By Dan Berman, Senior Advisor to the Administrator, USDA’s Foreign Agricultural Service
What comes to your mind when you think of Iraq? Like many, my perceptions were created by years of media reporting. On Saturday, I arrived in Baghdad in a Blackhawk helicopter, and am still processing my feelings of heartbreak and inspiration. Yesterday I was honored to open the first U.S. agribusiness trade mission to Iraq in more than 20 years. At the opening plenary session, nearly 20 U.S. companies and more than 150 Iraqi entrepreneurs and buyers were present, as well as U.S. and Iraqi government officials. The U.S. companies on the mission are both large and small, representing commodity, consumer-ready food, and forest product industries, as well as agricultural input suppliers, including agricultural equipment and irrigation system manufacturers.
The purpose of this trade mission is simple: to increase U.S. agricultural exports to Iraq, promote joint ventures, and boost investment in Iraq’s developing agricultural sector. Over two days, U.S. and Iraqi producers, processors, buyers, traders, and investors will meet face-to-face in dozens of one-on-one meetings. In these meetings business will be conducted, ideas will be exchanged, and friendships will be forged. The courage and optimism of all the participants cannot be overstated. We hope this mission will be looked back on as a turning point in our relationship. As Ambassador Christopher Hill said in the opening address, we hope we will move from America being represented by General Petraeus and General Odierno, to General Foods and General Mills.
Agriculture is an important part of Iraq’s economy. It is the country’s second largest economic sector, accounting for 9.6 percent of its gross domestic product and employing about 20 percent of its labor force. The country’s farmers produce wheat, barley, rice, vegetables, dates, cotton, livestock, and poultry. But, with Iraq’s population expected to nearly double in the next 25 years, agricultural imports, including those produced by Iraqi farmers plus edible oils, pulses, and a variety of consumer-ready products, are needed to feed the country’s growing urban middle class and low-income consumers. In addition, Iraq has vast natural resources and great potential to further boost agricultural productivity and output of a broad array of farm products. What it needs are agricultural inputs, such as seeds, feed, and machinery to put this potential to work. With greater access to inputs, Iraq’s agricultural sector can develop more quickly. The U.S. companies on this mission can meet these varied needs.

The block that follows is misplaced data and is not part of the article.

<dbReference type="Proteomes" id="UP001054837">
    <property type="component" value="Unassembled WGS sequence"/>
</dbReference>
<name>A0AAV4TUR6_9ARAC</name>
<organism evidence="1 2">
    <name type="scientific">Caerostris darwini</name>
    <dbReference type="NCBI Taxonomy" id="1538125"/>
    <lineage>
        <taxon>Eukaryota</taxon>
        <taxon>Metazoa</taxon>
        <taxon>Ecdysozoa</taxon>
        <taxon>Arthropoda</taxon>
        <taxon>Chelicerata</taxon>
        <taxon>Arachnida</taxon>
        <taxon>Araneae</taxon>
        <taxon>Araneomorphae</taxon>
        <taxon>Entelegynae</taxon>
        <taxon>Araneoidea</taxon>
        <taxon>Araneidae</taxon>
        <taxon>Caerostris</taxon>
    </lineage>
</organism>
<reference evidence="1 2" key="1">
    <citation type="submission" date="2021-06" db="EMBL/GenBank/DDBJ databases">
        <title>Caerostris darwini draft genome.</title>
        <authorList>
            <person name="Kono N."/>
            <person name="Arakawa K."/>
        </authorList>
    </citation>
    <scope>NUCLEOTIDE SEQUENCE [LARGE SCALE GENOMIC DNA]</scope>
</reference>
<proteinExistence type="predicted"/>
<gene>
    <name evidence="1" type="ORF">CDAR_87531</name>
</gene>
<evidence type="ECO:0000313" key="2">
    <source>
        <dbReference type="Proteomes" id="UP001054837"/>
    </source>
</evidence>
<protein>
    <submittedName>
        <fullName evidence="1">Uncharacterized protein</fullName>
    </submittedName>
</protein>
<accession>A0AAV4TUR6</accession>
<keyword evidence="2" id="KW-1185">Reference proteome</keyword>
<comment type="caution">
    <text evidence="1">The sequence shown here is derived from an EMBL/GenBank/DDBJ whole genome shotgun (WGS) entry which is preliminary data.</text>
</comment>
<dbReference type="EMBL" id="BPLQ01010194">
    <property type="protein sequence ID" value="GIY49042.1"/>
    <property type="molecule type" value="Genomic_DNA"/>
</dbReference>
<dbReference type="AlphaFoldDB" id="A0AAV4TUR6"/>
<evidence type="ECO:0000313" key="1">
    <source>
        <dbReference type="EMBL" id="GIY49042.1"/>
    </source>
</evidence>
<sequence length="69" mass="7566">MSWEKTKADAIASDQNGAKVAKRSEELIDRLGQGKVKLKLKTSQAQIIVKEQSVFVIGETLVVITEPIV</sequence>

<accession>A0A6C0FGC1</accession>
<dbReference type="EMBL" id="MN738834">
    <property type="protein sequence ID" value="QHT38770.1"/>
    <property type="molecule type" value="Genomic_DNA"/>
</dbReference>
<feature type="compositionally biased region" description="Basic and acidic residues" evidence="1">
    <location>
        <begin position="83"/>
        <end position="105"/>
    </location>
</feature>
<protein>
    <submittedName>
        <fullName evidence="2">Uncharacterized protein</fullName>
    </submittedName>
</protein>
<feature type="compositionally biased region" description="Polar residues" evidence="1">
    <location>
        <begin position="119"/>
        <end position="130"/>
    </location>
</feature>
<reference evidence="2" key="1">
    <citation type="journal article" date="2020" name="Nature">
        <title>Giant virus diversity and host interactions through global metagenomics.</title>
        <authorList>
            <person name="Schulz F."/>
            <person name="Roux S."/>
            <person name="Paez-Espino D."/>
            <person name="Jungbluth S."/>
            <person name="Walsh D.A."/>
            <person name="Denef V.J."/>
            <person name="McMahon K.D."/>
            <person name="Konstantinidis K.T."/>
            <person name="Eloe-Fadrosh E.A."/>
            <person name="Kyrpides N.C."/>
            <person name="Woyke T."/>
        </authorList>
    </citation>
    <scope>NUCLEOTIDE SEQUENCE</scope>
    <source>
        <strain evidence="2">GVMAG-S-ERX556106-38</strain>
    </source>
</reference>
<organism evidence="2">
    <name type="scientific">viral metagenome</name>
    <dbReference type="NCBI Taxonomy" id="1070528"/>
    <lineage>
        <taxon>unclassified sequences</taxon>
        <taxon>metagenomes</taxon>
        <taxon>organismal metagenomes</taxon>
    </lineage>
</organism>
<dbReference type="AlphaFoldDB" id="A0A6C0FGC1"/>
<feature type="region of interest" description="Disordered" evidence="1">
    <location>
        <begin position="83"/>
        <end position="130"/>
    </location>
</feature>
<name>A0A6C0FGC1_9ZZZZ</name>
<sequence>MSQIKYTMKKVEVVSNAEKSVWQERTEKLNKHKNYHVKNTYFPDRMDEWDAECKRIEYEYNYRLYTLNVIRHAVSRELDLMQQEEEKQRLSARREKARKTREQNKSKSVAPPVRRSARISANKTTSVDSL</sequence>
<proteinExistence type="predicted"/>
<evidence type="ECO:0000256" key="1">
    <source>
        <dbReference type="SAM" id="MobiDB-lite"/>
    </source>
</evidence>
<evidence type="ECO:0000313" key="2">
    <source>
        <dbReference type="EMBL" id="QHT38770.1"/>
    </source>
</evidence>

USDA’s strategy also reflects the Strategic Framework Agreement that the United States and Iraq signed in December 2008. That agreement outlines the U.S.-Iraq bilateral relationship and recognizes that building a prosperous and diversified economy in Iraq will be key to its stability and integration into the world economy.
I am someone who has worked for over 30 years to promote America’s agricultural exports all over the world. Nothing prepared me for what I have seen here and the spirit and resilience and spirit of the USDA and entire U.S. Government and military team working here in Iraq to give the people here a better chance to live the way anyone would want to, in security and freedom.
USDA Head of Delegation Dan Berman discussed the benefits of expanded agriculture trade with Iraqi TV at the June 8 kickoff for the U.S.-Iraq Agriculture Trade Mission in Baghdad.
Ambassador Christopher R. Hill opened the U.S.-Iraq Agriculture Trade Mission for an audience of more than 175 U.S. and Iraqi farmers, business people and officials. Minister of Trade Dr. Safaeddin Mohamed Safi, Senior Deputy Minister of Agriculture Dr. Subhi Al-Jumailly and USDA Head of Delegation Dan Berman also offered remarks at the opening ceremony.